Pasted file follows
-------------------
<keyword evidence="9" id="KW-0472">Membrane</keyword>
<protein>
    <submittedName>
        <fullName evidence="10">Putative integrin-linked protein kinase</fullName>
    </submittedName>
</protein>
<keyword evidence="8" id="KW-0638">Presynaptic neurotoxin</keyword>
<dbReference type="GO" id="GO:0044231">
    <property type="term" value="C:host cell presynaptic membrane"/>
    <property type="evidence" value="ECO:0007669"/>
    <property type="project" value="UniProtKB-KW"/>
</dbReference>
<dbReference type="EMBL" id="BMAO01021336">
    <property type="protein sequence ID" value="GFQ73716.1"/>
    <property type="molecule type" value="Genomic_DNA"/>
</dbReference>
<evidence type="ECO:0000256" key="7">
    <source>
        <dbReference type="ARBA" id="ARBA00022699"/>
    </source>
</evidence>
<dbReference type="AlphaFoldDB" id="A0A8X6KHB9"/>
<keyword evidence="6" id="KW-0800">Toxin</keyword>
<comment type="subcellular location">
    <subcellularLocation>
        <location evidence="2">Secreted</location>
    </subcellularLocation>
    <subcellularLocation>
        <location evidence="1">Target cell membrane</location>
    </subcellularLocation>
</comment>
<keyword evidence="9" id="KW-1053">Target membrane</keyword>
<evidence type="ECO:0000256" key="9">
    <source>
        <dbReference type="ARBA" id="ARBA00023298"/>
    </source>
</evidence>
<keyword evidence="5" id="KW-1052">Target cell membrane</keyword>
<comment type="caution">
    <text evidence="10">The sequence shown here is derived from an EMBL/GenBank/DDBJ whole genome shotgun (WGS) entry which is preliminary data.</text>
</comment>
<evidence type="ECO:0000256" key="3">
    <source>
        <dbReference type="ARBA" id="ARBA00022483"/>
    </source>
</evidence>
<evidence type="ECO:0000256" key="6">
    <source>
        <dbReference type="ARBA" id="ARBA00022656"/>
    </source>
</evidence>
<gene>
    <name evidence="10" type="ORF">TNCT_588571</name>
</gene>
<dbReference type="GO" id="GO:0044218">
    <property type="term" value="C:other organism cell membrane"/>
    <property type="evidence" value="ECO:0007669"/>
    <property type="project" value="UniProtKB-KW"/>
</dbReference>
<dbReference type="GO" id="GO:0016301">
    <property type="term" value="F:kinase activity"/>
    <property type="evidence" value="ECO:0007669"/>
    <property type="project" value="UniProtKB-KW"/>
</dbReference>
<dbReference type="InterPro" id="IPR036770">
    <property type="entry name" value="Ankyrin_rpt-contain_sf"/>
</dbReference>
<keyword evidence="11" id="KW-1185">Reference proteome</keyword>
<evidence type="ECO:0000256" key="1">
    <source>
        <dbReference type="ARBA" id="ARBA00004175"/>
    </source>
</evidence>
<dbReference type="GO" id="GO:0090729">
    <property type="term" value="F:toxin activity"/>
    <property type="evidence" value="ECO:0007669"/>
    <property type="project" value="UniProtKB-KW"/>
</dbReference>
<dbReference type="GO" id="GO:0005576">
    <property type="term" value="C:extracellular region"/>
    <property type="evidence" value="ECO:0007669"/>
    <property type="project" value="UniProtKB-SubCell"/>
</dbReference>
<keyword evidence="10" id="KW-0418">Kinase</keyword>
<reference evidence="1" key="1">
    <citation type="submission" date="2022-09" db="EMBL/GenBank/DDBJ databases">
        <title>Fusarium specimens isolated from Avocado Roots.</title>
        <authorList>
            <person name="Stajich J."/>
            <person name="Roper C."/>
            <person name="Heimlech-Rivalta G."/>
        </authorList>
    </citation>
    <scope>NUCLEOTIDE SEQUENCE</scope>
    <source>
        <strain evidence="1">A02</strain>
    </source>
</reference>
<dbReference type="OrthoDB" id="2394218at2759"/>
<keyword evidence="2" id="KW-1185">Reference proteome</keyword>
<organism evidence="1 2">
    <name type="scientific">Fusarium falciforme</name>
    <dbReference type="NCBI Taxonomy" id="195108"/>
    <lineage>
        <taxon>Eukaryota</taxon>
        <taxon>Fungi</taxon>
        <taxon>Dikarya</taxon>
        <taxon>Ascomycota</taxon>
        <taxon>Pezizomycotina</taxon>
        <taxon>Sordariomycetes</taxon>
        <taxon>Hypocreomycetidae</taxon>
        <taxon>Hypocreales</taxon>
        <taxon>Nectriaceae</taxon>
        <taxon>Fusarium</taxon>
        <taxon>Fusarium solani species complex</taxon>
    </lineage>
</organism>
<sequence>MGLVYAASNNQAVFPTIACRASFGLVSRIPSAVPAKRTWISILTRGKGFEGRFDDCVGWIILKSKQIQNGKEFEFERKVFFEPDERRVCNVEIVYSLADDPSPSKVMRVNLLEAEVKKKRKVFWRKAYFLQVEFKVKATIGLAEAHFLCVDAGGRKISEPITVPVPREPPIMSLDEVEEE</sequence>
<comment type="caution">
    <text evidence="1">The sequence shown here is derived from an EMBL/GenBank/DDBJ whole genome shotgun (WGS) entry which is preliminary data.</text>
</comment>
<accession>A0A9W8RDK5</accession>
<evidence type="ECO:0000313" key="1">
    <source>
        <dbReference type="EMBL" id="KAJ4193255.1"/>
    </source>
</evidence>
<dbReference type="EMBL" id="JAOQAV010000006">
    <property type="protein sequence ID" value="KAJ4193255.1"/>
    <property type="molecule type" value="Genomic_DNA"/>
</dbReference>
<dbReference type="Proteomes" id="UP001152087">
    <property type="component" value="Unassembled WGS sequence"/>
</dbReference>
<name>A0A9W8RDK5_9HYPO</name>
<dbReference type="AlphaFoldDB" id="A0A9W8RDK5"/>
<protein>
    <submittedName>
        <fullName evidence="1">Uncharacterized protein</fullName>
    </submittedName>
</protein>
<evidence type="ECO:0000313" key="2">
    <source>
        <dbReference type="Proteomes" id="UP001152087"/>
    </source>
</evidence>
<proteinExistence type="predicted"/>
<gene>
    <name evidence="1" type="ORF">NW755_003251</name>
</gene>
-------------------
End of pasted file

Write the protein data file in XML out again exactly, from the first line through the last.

<keyword evidence="9" id="KW-0472">Membrane</keyword>
<protein>
    <submittedName>
        <fullName evidence="10">Putative integrin-linked protein kinase</fullName>
    </submittedName>
</protein>
<keyword evidence="8" id="KW-0638">Presynaptic neurotoxin</keyword>
<dbReference type="GO" id="GO:0044231">
    <property type="term" value="C:host cell presynaptic membrane"/>
    <property type="evidence" value="ECO:0007669"/>
    <property type="project" value="UniProtKB-KW"/>
</dbReference>
<dbReference type="EMBL" id="BMAO01021336">
    <property type="protein sequence ID" value="GFQ73716.1"/>
    <property type="molecule type" value="Genomic_DNA"/>
</dbReference>
<evidence type="ECO:0000256" key="7">
    <source>
        <dbReference type="ARBA" id="ARBA00022699"/>
    </source>
</evidence>
<dbReference type="AlphaFoldDB" id="A0A8X6KHB9"/>
<keyword evidence="6" id="KW-0800">Toxin</keyword>
<comment type="subcellular location">
    <subcellularLocation>
        <location evidence="2">Secreted</location>
    </subcellularLocation>
    <subcellularLocation>
        <location evidence="1">Target cell membrane</location>
    </subcellularLocation>
</comment>
<keyword evidence="9" id="KW-1053">Target membrane</keyword>
<evidence type="ECO:0000256" key="9">
    <source>
        <dbReference type="ARBA" id="ARBA00023298"/>
    </source>
</evidence>
<keyword evidence="5" id="KW-1052">Target cell membrane</keyword>
<comment type="caution">
    <text evidence="10">The sequence shown here is derived from an EMBL/GenBank/DDBJ whole genome shotgun (WGS) entry which is preliminary data.</text>
</comment>
<evidence type="ECO:0000256" key="3">
    <source>
        <dbReference type="ARBA" id="ARBA00022483"/>
    </source>
</evidence>
<evidence type="ECO:0000256" key="6">
    <source>
        <dbReference type="ARBA" id="ARBA00022656"/>
    </source>
</evidence>
<gene>
    <name evidence="10" type="ORF">TNCT_588571</name>
</gene>
<dbReference type="GO" id="GO:0044218">
    <property type="term" value="C:other organism cell membrane"/>
    <property type="evidence" value="ECO:0007669"/>
    <property type="project" value="UniProtKB-KW"/>
</dbReference>
<dbReference type="GO" id="GO:0016301">
    <property type="term" value="F:kinase activity"/>
    <property type="evidence" value="ECO:0007669"/>
    <property type="project" value="UniProtKB-KW"/>
</dbReference>
<dbReference type="InterPro" id="IPR036770">
    <property type="entry name" value="Ankyrin_rpt-contain_sf"/>
</dbReference>
<keyword evidence="11" id="KW-1185">Reference proteome</keyword>
<evidence type="ECO:0000256" key="1">
    <source>
        <dbReference type="ARBA" id="ARBA00004175"/>
    </source>
</evidence>
<dbReference type="GO" id="GO:0090729">
    <property type="term" value="F:toxin activity"/>
    <property type="evidence" value="ECO:0007669"/>
    <property type="project" value="UniProtKB-KW"/>
</dbReference>
<dbReference type="GO" id="GO:0005576">
    <property type="term" value="C:extracellular region"/>
    <property type="evidence" value="ECO:0007669"/>
    <property type="project" value="UniProtKB-SubCell"/>
</dbReference>
<keyword evidence="10" id="KW-0418">Kinase</keyword>
<reference evidence="1" key="1">
    <citation type="submission" date="2022-09" db="EMBL/GenBank/DDBJ databases">
        <title>Fusarium specimens isolated from Avocado Roots.</title>
        <authorList>
            <person name="Stajich J."/>
            <person name="Roper C."/>
            <person name="Heimlech-Rivalta G."/>
        </authorList>
    </citation>
    <scope>NUCLEOTIDE SEQUENCE</scope>
    <source>
        <strain evidence="1">A02</strain>
    </source>
</reference>
<dbReference type="OrthoDB" id="2394218at2759"/>
<keyword evidence="2" id="KW-1185">Reference proteome</keyword>
<organism evidence="1 2">
    <name type="scientific">Fusarium falciforme</name>
    <dbReference type="NCBI Taxonomy" id="195108"/>
    <lineage>
        <taxon>Eukaryota</taxon>
        <taxon>Fungi</taxon>
        <taxon>Dikarya</taxon>
        <taxon>Ascomycota</taxon>
        <taxon>Pezizomycotina</taxon>
        <taxon>Sordariomycetes</taxon>
        <taxon>Hypocreomycetidae</taxon>
        <taxon>Hypocreales</taxon>
        <taxon>Nectriaceae</taxon>
        <taxon>Fusarium</taxon>
        <taxon>Fusarium solani species complex</taxon>
    </lineage>
</organism>
<sequence>MGLVYAASNNQAVFPTIACRASFGLVSRIPSAVPAKRTWISILTRGKGFEGRFDDCVGWIILKSKQIQNGKEFEFERKVFFEPDERRVCNVEIVYSLADDPSPSKVMRVNLLEAEVKKKRKVFWRKAYFLQVEFKVKATIGLAEAHFLCVDAGGRKISEPITVPVPREPPIMSLDEVEEE</sequence>
<comment type="caution">
    <text evidence="1">The sequence shown here is derived from an EMBL/GenBank/DDBJ whole genome shotgun (WGS) entry which is preliminary data.</text>
</comment>
<accession>A0A9W8RDK5</accession>
<evidence type="ECO:0000313" key="1">
    <source>
        <dbReference type="EMBL" id="KAJ4193255.1"/>
    </source>
</evidence>
<dbReference type="EMBL" id="JAOQAV010000006">
    <property type="protein sequence ID" value="KAJ4193255.1"/>
    <property type="molecule type" value="Genomic_DNA"/>
</dbReference>
<dbReference type="Proteomes" id="UP001152087">
    <property type="component" value="Unassembled WGS sequence"/>
</dbReference>
<name>A0A9W8RDK5_9HYPO</name>
<dbReference type="AlphaFoldDB" id="A0A9W8RDK5"/>
<protein>
    <submittedName>
        <fullName evidence="1">Uncharacterized protein</fullName>
    </submittedName>
</protein>
<evidence type="ECO:0000313" key="2">
    <source>
        <dbReference type="Proteomes" id="UP001152087"/>
    </source>
</evidence>
<proteinExistence type="predicted"/>
<gene>
    <name evidence="1" type="ORF">NW755_003251</name>
</gene>